Lindley Johnson, the executive for the Near Earth Object Observation Program at NASA Headquarters in Washington, said that the Feb. 15 impact is certain to become "by far the best-documented meteor and meteorite in history" — but at the time, he and his colleagues could hardly believe it was happening.

"Our first reaction was, 'This can't be. ... This must be some test of a missile that's gone awry,'" Johnson told NBC News. More

 

High-flying bacteria spark interest in possible climate effects

Seemingly squeaky-clean clouds are made by filthy bacteria-laden airRavaged by arid winds and ultraviolet rays, some bacteria not only survive in the upper atmosphere but might affect weather and climate, according to a study published on 28 January in the Proceedings of the National Academy of Sciences.

In one of the first attempts to explore atmospheric microbiology at high altitude, researchers analysed air samples from a six-week hurricane-research mission by NASA in 2010. A total of 314 different types of bacteria were collected in air masses around 10 kilometres above the Gulf of Mexico, the Caribbean Sea, the Atlantic Ocean, and the continental United States. Although the scientists trapped only a small amount of material, bacteria accounted for around 20% of all particles — biological and non-biological — a higher proportion than in the near-Earth atmosphere.

“I’m really, really surprised at the high bacterial density at these high altitudes,” says Ulrich Karlson, an environmental microbiologist at Aarhus University in Denmark, who was not involved in the study. “This is clearly a harsh environment.” More

 

Bucket Falls Midair From Military Aircraft, Damages Vehicles

bucket falls from skyA five-gallon bucket fell from a military aircraft Wednesday night and damaged vehicles in a Miramar auto repair shop, San Diego Fire Department officials said. The bucket crashed through the roof of Renegade Performance in the 6300 block of Marindustry Drive sometime between 4 p.m. Wednesday and 10 a.m. Thursday.

An RV and several vehicles were impacted by the pieces of the ceiling and bucket that shattered when the bucket fell through. The RV sustained the bulk of the damage.

The bucket accidentally fell from an MCAS-based MV2 Osprey at about 7:20 p.m. Wednesday, said Lt. Tyler Balzer with MCAS Miramar. Balzer said the bucket was strapped down, but at some point it came loose and fell through the auto repair shop.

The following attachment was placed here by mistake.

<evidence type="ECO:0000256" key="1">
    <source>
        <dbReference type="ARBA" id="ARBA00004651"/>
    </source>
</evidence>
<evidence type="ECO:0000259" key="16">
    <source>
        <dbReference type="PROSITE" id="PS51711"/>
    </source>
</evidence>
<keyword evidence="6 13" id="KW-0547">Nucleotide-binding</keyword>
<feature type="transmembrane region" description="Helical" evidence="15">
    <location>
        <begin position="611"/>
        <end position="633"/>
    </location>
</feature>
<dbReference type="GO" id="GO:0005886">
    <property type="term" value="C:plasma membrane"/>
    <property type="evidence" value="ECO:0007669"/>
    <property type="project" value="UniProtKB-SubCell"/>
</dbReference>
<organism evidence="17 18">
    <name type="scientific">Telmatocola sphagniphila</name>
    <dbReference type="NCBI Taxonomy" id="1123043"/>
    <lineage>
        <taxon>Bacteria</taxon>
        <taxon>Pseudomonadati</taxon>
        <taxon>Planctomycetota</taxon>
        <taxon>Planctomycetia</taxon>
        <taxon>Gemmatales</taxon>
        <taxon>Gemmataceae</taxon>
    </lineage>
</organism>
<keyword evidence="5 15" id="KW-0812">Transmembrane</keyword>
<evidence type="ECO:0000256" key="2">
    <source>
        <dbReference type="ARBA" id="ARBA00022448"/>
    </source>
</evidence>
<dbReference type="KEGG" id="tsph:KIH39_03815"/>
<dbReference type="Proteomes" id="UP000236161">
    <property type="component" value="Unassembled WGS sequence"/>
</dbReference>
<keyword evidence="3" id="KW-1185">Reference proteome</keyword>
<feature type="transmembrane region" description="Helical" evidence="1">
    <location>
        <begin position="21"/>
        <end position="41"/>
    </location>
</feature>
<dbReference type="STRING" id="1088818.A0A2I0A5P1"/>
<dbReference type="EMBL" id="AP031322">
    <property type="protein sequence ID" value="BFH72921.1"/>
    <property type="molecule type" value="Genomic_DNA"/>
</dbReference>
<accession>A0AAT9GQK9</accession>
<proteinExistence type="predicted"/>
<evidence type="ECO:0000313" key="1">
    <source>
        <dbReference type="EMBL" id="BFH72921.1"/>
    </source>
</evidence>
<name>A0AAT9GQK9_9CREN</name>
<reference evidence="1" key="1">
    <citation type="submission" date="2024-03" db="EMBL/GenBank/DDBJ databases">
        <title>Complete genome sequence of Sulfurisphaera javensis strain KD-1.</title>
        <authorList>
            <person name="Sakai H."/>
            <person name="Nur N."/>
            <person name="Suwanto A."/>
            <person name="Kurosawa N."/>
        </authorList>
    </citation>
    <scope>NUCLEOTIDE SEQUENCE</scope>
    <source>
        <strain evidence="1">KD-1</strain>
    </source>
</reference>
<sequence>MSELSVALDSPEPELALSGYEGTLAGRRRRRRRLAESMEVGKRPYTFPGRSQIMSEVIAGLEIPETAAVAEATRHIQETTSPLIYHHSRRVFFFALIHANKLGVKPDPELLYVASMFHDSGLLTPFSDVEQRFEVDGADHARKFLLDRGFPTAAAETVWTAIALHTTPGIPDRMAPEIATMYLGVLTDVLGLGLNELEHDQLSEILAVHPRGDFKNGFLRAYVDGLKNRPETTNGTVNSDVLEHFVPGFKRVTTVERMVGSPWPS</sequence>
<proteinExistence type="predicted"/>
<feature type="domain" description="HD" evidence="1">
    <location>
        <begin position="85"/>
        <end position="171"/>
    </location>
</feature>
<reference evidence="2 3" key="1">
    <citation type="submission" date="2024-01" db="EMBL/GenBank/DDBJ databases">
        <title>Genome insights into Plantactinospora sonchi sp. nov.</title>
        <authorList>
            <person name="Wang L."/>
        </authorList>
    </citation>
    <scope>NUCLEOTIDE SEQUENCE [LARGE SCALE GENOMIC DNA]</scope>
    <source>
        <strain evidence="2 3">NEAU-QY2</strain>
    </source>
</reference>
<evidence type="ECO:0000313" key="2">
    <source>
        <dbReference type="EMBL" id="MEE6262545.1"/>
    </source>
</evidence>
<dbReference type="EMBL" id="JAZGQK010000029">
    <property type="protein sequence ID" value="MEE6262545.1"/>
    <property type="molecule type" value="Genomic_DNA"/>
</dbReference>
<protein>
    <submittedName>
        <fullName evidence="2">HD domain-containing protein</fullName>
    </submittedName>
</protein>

The bucket broke apart upon impact, spilling the cleaning solution. The bucket contained "non-toxic environmentally friendly" material, said San Diego Fire Department Battalion Chief Glen Holder. A HazMat team was called to the scene Thursday afternoon as a protocol measure. They have not yet determined if the material is toxic or not. More

 

Wall of sand hits Western Australia coast

the dust had been picked up on land in the Indian Ocean An enormous wall of dust has hit part of Australia as residents brace themselves for a tropical cyclone.

The stunning images of the wild dust storm were captured by tugboat works and aeroplane passengers near the town of Onslow in north-western Australia.

Local reports say the huge swathes of red sand and dust had been picked up by strong winds in the Indian Ocean before being dropped near the town.

The tsunami-like wave of sand could be seen travelling for miles and dwarfed ships out at sea.

Alto Biobio, a community about 60 kilometers (37 miles) east of Copahue, is under the heightened alert. The governor and emergency officials in Biobio province met Sunday afternoon to discuss possible scenarios, including establishing a plan in case a mass evacuation is deemed necessary. More

 

Red alert issued for volcano on Chile-Argentina border

Copahue volcano spews ashes in Caviahue, Argentina Chilean authorities on Sunday issued a red alert -- the most severe in their warning system -- that the Copahue Volcano, high in the Andes mountains on the border with Argentina, might be poised for a significant eruption.